“GIVE THEM A FIRM HANDSHAKE, LOOK THEM IN THE EYE, TRY TO MAKE A CONNECTION”: CRITICAL GRADUATE PERSPECTIVES ON SCHOOL ADVANCEMENT PRACTICES OF DE MARILLAC ACADEMY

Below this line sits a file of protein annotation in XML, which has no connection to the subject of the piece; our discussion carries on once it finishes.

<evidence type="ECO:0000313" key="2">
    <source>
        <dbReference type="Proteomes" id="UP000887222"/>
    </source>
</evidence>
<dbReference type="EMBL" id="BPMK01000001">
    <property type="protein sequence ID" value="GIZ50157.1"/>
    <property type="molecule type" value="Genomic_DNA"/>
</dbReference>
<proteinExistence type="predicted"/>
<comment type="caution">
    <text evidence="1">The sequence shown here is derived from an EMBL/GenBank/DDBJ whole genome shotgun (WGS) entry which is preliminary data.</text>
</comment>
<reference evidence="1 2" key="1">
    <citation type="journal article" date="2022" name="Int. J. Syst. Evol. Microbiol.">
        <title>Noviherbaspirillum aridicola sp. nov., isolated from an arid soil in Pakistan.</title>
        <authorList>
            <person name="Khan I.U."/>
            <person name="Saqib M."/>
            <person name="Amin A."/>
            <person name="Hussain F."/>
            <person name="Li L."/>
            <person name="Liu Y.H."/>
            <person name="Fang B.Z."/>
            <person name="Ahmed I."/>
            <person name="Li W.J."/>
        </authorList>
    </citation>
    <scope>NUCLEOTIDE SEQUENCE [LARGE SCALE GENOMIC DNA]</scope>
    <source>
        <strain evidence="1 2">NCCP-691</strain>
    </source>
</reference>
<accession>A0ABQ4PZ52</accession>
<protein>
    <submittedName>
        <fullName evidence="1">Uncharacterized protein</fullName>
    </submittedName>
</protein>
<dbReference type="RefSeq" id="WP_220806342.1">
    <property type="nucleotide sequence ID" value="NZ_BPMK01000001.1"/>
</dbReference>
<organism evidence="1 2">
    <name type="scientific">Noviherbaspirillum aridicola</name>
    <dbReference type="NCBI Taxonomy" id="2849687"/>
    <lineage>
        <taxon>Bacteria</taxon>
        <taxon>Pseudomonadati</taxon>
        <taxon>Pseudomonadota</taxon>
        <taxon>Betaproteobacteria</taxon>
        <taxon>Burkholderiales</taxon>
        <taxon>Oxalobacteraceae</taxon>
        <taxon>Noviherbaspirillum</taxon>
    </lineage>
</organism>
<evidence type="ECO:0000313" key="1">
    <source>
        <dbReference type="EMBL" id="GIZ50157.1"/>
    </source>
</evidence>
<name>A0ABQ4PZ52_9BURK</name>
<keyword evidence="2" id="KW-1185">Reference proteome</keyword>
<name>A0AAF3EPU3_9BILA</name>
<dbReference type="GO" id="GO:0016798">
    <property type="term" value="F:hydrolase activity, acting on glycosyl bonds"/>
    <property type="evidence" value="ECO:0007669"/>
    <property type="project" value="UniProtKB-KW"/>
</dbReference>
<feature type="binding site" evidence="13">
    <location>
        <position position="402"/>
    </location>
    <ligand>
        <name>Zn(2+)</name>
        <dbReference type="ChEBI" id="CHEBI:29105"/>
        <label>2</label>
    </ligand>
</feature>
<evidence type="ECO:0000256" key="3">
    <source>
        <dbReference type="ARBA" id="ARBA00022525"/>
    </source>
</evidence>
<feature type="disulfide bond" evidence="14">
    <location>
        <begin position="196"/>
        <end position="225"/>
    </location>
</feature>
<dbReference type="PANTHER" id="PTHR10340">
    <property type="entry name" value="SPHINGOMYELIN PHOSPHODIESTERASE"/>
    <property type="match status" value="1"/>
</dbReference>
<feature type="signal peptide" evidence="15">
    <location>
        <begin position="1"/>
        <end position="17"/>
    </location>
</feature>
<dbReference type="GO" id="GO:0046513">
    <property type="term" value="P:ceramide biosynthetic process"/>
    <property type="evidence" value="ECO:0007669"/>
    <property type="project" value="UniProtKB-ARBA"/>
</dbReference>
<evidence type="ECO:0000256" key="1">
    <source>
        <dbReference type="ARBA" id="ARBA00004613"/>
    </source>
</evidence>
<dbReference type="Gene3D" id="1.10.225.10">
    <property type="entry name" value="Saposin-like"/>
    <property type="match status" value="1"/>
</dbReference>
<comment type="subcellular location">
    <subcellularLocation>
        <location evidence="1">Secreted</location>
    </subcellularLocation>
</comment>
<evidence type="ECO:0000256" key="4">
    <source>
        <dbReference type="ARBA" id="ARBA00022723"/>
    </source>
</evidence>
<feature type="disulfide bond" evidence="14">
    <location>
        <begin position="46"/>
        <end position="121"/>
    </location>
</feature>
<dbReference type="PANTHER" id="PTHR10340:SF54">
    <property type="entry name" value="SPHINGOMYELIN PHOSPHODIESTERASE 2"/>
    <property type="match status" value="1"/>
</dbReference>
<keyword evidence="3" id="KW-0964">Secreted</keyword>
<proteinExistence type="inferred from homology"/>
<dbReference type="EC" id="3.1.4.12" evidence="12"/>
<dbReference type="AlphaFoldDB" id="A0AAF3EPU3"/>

This dissertation engages graduates of De Marillac Academy, a NativityMiguel school in San Francisco, in critical inquiry regarding school advancement practices. Graduates were asked how they participated in school advancement practices face-to-face with guests and donors, through media, on-campus and off-campus at their Annual Scholarship Benefit. Graduates engaged in photo and video elicitation interviews, in which photos and videos were used to spark commentary regarding their thoughts and experiences in advancement settings. As Catholic school educators, we are called to investigate the effects of a student’s formal and hidden curriculum in all aspects of their educational experience. This study found what the experiences of students and graduates were when they engaged in advancement activities, it investigated the ways that students and graduates code-switch and adapt their behavior based in advancement settings, and that these activities complicate their impressions of race, class, power and privilege. Educators, school leaders, advancement personnel, media producers, and donors should consistently listen to graduate experiences, build relationships, include culturally responsive teaching in their formal curriculum and accompany students and graduates as they navigate race, class, power, and privilege in advancement environments and their educational experience.